Jump to ContentJump to Main Navigation
Public Opinion and Constitutional Controversy$
Users without a subscription are not able to see the full content.

Nathaniel Persily, Jack Citrin, and Patrick J. Egan

Print publication date: 2008

Print ISBN-13: 9780195329414

Published to Oxford Scholarship Online: October 2011

DOI: 10.1093/acprof:oso/9780195329414.001.0001

Show Summary Details
Page of

PRINTED FROM OXFORD SCHOLARSHIP ONLINE (www.oxfordscholarship.com). (c) Copyright Oxford University Press, 2019. All Rights Reserved. Under the terms of the licence agreement, an individual user may print out a PDF of a single chapter of a monograph in OSO for personal use (for details see www.oxfordscholarship.com/page/privacy-policy).date: 25 April 2019

Gender Equality

Gender Equality

Chapter:
(p.139) 6 Gender Equality
Source:
Public Opinion and Constitutional Controversy
Author(s):

Serena Mayeri

Ryan Brown

Nathaniel Persily

Son Ho Kim

Publisher:
Oxford University Press
DOI:10.1093/acprof:oso/9780195329414.003.0007

The last four decades have seen significant changes in women's economic and political participation and in the degree to which gender definitively restricts women's opportunities in the workplace and in public life. The public opinion data discussed here reflect, to some degree, those profound shifts. Though egalitarian attitudes are not shared by all demographic groups, most Americans are now unwilling to endorse abstractly worded traditional positions on the proper roles of men and women. However, these opinion shifts have not translated into the ratification of an Equal Rights Amendment to the federal Constitution, nor hav they portended increasingly egalitarian attitudes on the concrete issue of whether women should be drafted into the military on the same basis as men. The story of incremental change in gender role attitudes provides an example of how constitutionally relevant beliefs might evolve over time.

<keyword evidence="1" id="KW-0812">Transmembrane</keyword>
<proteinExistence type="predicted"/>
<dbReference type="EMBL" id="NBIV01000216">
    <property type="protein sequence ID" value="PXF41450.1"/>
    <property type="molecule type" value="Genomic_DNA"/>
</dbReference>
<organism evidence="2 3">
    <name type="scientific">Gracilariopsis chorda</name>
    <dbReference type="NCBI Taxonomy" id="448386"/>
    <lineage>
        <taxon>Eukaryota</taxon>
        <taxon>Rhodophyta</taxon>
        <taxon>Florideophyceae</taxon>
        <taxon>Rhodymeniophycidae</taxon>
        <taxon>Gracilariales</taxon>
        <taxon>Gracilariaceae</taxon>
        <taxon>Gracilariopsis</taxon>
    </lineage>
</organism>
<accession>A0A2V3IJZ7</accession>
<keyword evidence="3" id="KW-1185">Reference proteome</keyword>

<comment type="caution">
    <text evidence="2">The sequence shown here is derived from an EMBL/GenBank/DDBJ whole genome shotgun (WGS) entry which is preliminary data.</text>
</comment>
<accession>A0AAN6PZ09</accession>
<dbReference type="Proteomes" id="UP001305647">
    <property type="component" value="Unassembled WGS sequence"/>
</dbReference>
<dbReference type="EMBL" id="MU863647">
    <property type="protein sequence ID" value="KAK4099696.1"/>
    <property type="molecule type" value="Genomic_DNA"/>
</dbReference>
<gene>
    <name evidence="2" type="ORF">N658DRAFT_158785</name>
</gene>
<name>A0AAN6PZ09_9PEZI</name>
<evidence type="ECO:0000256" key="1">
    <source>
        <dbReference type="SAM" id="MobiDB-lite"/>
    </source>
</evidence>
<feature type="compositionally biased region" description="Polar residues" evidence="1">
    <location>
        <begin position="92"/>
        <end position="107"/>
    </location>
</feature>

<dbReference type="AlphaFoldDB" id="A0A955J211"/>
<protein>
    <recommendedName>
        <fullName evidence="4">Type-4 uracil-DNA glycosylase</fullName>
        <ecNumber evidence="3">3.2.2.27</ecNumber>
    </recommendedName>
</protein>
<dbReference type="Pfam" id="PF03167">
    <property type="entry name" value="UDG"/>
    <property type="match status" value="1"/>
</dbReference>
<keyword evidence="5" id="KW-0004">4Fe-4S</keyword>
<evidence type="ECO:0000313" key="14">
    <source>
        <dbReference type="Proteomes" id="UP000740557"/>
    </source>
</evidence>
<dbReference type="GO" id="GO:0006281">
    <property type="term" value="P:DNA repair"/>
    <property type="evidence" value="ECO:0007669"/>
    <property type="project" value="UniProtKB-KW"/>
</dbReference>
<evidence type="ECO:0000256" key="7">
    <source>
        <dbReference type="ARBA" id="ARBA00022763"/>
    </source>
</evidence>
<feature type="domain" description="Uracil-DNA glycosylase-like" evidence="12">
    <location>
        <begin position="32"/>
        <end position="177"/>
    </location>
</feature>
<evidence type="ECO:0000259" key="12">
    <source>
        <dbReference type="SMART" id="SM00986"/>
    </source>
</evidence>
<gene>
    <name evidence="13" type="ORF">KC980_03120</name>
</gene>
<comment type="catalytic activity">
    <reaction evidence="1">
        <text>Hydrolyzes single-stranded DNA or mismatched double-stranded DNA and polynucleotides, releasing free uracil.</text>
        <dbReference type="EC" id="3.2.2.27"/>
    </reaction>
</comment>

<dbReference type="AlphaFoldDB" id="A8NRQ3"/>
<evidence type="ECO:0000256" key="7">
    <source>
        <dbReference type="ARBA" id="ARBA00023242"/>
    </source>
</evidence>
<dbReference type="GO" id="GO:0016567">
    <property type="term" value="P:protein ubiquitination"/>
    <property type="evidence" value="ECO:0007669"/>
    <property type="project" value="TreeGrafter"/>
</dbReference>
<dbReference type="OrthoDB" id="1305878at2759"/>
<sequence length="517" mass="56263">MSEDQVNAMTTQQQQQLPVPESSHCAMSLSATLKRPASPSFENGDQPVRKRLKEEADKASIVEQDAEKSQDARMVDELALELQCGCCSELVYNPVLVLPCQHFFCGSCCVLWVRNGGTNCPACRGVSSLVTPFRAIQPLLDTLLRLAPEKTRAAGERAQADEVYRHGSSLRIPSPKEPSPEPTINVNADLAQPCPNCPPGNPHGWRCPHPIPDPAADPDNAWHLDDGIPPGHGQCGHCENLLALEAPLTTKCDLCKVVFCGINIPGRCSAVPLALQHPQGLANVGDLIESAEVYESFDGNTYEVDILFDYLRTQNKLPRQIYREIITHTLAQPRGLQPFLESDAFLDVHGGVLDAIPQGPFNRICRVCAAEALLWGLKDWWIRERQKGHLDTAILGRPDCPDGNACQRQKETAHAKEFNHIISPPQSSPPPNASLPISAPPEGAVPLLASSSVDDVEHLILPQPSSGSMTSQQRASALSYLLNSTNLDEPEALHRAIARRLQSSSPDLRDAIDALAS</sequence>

Keywords:   gender roles, childhood characteristics, public opinion, women's rights, Equal Rights Amendment, military, egalitarian attitudes

Oxford Scholarship Online requires a subscription or purchase to access the full text of books within the service. Public users can however freely search the site and view the abstracts and keywords for each book and chapter.

Please, subscribe or login to access full text content.

If you think you should have access to this title, please contact your librarian.

To troubleshoot, please check our FAQs , and if you can't find the answer there, please contact us .